Stop Anchor

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janice142

Guru
Joined
Oct 12, 2011
Messages
1,249
Location
USofA
Vessel Name
Seaweed
Vessel Make
Schucker mini-trawler
In reading the What Would You Have Done? thread "What would you have done?" deploying an anchor was mentioned. I wondered how many have anchors ready to drop. Do you have more than one?

Do you have an anchor at your transom in addition to the one (or two) forward? Windlasses?

Thanks.
 
I don't keep anything rigged and ready at the stern. At the bow I would need to quickly run forward to release the safety line on the anchor and then releasing the windlass clutch would make for a quick drop. I do have a fortress on hand with rode attached, but it's not stowed where I could drop it as quickly as the primary on the bow.

We're also twin engine, so the chance of a total power loss simultaneously on both engines with no warning is low.
 
My anchor is ready to go. Of course it first requires going forward to deploy. Are you saying we should be able to quick release faster than that.
 
On Slow Hand there's a bow anchor ready to go that doesn't require electricity to deploy. I think in the scenario of the video, I would be steering as I have a large foil rudder that's effective without prop flow. In addition, there's also the bow thruster. While dropping the anchor makes sense, in an emergency, it's best to take a few seconds to consider all the options.

In confined area such as the video, travel only fast enough to maintain control of the vessel.

Ted
 
I am curious as to how many folks are ready to stop their boats using an anchor. And if that is via an anchor on the bow or stern... I've never dropped my primary anchor in an emergency though my cockpit Stop anchor did save me once.

Of late I have not seen stern anchors on vessels however to be fair you wouldn't see mine unless I lifted the locker lid... just wondered if the secondary stern stop anchor is a thing nowadays.

On our 40'er we never had a stern anchor. On my 23'er I put the spare anchor aft. Since then I have come to use it maybe 5% of the time as a lunch hook. However I did use it to stop Seaweed quickly once so there is that.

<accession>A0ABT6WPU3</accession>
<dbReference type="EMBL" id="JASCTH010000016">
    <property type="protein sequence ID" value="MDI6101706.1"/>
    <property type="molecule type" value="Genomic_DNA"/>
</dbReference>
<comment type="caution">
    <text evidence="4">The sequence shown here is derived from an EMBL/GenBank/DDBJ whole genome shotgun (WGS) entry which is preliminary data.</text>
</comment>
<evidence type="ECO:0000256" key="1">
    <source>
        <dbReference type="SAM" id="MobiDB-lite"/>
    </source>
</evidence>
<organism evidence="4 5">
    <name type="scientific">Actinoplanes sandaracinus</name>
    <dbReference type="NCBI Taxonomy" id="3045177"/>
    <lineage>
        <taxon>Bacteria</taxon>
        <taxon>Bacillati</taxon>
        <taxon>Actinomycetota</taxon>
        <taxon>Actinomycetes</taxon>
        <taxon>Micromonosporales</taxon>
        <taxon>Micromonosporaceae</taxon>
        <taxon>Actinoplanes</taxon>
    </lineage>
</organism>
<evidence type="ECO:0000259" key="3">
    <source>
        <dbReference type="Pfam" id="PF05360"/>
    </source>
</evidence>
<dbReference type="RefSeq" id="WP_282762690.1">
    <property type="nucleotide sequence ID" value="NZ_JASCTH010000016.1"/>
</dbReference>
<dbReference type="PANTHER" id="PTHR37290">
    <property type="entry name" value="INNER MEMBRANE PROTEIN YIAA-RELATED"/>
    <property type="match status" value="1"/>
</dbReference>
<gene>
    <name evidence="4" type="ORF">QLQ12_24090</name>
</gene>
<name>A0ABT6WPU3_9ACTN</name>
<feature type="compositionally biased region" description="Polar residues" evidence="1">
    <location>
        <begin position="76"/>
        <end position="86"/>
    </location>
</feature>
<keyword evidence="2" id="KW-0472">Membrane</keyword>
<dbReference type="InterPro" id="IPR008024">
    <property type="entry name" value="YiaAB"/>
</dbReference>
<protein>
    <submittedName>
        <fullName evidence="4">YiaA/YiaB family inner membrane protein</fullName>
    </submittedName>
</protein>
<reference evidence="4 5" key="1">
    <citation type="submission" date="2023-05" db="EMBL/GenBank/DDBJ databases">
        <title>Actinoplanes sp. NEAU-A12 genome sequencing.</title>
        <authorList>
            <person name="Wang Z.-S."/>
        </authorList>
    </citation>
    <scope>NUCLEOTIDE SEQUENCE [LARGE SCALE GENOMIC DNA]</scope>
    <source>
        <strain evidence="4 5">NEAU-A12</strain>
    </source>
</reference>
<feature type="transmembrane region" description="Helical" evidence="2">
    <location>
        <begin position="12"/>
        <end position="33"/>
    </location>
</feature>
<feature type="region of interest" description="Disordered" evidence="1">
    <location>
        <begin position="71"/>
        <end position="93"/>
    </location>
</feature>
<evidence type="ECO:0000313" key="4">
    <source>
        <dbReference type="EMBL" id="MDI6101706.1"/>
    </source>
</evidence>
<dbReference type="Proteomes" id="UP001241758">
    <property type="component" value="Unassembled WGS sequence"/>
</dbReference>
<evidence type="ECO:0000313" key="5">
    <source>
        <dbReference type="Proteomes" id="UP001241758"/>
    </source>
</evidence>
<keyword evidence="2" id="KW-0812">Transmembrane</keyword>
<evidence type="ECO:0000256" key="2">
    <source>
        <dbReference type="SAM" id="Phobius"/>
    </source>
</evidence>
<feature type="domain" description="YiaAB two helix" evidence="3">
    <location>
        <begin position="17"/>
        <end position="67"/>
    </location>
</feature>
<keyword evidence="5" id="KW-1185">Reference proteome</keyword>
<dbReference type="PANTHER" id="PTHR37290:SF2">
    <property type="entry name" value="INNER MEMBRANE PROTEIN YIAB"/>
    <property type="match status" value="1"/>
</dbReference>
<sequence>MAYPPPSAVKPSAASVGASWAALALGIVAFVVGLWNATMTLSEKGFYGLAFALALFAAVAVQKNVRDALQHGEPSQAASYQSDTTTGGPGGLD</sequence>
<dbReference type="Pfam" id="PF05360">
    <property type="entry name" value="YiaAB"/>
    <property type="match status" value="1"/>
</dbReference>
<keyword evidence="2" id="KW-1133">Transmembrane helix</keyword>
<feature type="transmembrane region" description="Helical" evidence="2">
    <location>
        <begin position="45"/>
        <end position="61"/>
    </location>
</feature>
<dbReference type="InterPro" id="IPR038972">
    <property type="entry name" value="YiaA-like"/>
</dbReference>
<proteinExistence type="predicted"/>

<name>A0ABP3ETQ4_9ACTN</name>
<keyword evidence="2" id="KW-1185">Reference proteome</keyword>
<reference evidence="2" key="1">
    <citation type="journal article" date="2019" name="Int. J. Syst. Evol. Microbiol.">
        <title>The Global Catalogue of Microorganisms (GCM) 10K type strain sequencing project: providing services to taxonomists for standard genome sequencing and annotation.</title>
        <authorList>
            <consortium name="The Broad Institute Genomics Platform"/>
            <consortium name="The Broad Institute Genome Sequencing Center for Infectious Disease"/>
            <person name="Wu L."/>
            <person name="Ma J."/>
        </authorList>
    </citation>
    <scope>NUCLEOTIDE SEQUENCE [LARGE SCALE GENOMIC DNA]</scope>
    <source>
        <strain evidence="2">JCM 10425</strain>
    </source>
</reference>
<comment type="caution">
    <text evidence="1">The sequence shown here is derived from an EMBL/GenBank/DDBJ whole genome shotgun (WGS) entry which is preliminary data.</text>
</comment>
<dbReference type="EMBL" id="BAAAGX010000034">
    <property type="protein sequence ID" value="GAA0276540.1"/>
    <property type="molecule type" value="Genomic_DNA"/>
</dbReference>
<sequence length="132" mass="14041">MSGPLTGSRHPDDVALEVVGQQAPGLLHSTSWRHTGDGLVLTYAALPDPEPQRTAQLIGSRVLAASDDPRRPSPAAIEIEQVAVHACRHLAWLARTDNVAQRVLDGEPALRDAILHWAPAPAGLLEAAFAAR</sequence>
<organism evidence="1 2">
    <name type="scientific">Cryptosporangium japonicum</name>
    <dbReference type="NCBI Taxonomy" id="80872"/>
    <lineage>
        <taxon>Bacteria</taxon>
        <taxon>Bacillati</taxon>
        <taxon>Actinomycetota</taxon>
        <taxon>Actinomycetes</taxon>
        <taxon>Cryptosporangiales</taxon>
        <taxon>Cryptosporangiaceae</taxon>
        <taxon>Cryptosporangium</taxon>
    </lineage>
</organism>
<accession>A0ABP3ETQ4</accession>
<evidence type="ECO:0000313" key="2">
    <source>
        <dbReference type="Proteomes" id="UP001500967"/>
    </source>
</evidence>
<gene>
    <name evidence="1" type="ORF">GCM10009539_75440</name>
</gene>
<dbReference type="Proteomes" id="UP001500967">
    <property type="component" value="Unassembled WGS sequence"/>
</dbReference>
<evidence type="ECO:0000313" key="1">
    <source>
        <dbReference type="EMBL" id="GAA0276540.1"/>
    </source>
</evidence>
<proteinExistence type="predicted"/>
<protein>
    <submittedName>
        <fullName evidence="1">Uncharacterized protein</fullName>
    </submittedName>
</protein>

I had 2 bow anchors ready on the Albin. They were both easily deployed without power but someone had to go to the bow and release a light safety line and the windlass clutch on the main.
 
When entering an anchorage or other tight areas (not necessarily marinas) or down current with any obstructions around such as a closed bridge ahead....yes...I kept my main anchor hanging, ready to electrically or manually deploy.
 
I am curious as to how many folks are ready to stop their boats using an anchor. And if that is via an anchor on the bow or stern... I've never dropped my primary anchor in an emergency though my cockpit Stop anchor did save me once.

Of late I have not seen stern anchors on vessels however to be fair you wouldn't see mine unless I lifted the locker lid... just wondered if the secondary stern stop anchor is a thing nowadays.

On our 40'er we never had a stern anchor. On my 23'er I put the spare anchor aft. Since then I have come to use it maybe 5% of the time as a lunch hook. However I did use it to stop Seaweed quickly once so there is that.
On a single engine boat it's not a bad idea to have a stern anchor rigged as a brake. Especially if you spend any significant time in confined waters where seconds would matter in a failure. I've known a few sailors to keep a setup like that rigged for quick deployment.